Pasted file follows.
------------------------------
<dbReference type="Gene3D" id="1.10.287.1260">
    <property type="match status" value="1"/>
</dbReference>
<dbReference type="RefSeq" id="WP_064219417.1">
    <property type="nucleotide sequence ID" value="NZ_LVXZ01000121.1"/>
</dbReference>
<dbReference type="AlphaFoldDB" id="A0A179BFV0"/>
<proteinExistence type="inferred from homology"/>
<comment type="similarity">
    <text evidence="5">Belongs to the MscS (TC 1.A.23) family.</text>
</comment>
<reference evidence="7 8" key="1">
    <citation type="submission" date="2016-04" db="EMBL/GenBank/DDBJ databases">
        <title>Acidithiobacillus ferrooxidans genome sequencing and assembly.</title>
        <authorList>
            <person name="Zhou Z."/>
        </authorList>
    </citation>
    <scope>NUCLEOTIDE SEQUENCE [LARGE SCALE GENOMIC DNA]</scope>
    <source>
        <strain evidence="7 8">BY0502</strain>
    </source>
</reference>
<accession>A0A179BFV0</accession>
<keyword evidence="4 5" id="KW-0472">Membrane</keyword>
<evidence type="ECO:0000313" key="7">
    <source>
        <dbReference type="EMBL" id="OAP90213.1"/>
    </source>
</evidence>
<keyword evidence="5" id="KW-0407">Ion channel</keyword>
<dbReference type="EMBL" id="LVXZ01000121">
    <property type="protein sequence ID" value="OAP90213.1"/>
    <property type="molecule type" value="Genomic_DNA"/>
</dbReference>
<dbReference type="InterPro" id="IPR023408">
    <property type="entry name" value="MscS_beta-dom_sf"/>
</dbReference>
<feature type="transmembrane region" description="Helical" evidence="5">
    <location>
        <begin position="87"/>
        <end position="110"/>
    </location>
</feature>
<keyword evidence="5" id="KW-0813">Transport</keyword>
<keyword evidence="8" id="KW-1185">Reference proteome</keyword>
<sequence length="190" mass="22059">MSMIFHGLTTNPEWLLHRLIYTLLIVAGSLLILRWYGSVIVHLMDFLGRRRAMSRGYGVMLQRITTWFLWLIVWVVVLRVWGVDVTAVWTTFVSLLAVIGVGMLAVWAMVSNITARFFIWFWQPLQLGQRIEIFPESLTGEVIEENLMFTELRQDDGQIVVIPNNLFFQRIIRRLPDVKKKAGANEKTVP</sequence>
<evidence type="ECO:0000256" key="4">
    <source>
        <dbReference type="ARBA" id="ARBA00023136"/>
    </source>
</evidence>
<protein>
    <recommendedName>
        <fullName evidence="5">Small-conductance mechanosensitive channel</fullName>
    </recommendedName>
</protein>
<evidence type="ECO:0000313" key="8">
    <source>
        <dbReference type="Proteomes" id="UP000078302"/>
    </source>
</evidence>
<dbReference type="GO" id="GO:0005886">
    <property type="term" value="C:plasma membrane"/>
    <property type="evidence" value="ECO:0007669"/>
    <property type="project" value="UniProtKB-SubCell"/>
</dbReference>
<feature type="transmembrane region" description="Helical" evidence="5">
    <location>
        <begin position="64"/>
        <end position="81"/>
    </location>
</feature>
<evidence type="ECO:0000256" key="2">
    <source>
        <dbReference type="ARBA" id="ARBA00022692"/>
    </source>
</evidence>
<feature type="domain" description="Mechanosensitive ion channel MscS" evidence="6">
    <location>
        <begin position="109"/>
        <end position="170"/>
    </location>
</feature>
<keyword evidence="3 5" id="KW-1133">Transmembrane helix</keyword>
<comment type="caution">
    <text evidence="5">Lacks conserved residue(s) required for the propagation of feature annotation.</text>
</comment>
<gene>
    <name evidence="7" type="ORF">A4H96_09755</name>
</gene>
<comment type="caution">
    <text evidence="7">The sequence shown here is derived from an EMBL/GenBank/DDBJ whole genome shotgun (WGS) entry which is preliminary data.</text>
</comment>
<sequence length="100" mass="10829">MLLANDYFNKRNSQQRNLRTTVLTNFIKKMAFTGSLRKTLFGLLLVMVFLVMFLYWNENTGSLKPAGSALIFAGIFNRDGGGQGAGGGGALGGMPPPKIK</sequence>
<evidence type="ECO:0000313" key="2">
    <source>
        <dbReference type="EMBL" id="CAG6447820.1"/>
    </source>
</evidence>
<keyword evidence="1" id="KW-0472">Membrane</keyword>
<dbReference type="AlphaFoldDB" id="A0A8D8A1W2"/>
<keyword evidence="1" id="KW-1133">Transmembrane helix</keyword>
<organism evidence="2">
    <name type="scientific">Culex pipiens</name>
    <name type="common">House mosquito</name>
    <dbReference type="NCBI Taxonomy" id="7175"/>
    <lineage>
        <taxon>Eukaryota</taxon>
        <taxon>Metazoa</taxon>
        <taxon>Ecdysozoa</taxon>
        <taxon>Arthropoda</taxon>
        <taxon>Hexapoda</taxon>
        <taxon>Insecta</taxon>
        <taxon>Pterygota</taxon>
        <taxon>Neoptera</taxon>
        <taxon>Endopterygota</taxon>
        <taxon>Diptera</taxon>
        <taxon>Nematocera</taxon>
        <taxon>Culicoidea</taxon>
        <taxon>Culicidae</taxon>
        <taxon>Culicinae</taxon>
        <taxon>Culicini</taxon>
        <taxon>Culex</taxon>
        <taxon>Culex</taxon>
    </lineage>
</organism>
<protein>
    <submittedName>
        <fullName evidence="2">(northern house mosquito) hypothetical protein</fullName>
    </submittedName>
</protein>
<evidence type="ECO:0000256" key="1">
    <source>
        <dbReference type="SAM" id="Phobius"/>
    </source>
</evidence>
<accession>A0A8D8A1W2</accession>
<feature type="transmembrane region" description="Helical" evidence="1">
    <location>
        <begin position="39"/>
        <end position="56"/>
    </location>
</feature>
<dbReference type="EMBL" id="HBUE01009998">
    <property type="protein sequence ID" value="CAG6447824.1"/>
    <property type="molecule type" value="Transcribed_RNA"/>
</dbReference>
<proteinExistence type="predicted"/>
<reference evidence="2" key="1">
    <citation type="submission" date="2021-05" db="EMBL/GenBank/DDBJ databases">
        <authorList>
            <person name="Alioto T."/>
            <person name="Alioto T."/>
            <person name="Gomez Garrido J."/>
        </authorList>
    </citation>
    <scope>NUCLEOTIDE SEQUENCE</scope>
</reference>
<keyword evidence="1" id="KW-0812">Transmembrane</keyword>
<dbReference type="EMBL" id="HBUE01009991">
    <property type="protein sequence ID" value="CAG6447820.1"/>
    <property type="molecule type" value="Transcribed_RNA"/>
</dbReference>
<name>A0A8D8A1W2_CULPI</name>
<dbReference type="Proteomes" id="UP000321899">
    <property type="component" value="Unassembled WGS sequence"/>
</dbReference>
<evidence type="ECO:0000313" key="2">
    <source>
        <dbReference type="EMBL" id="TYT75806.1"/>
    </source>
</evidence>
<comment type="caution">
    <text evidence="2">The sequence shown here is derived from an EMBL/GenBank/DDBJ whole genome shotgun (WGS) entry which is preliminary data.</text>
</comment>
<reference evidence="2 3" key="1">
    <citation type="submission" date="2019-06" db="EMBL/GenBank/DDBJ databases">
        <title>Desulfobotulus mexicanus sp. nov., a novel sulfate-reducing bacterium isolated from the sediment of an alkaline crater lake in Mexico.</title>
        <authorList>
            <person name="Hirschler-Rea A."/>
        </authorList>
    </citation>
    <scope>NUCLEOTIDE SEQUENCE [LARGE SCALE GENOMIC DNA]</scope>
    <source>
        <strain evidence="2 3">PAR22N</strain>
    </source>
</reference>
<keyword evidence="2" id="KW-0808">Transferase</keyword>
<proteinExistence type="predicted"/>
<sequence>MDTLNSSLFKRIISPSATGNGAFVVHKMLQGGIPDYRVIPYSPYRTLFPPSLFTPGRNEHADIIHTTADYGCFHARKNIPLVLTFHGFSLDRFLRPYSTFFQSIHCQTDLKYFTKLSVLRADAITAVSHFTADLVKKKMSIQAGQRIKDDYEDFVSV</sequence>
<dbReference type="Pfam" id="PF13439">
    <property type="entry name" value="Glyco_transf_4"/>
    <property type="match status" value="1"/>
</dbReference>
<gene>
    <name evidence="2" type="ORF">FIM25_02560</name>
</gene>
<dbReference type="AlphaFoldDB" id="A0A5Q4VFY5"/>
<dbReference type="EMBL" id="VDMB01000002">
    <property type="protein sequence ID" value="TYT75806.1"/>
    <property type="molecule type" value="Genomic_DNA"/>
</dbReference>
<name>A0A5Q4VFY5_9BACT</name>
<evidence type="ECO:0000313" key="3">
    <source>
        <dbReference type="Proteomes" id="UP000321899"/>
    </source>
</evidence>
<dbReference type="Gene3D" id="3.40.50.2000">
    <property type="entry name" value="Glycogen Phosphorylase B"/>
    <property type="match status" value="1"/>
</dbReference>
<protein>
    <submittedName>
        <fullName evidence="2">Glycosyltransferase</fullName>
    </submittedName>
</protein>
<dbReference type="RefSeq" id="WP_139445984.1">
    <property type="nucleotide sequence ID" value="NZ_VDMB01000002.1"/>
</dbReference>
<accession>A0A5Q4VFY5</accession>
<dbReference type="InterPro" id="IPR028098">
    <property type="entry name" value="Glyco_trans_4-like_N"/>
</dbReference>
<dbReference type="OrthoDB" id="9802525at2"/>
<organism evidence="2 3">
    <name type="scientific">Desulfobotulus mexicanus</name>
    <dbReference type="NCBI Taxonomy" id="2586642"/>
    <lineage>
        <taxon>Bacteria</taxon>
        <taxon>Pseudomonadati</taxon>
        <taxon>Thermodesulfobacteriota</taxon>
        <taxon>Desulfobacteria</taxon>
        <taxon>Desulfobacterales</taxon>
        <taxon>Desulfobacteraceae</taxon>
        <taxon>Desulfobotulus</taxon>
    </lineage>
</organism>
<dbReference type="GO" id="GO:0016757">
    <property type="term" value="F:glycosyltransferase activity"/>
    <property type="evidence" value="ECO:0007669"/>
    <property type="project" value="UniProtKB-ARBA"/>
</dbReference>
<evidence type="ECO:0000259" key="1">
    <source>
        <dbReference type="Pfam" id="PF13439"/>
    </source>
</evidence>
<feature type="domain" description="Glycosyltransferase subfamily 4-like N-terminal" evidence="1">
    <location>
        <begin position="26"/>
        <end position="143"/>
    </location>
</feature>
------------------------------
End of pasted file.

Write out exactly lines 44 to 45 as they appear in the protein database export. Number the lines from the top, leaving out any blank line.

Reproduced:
</feature>
<keyword evidence="5" id="KW-0813">Transport</keyword>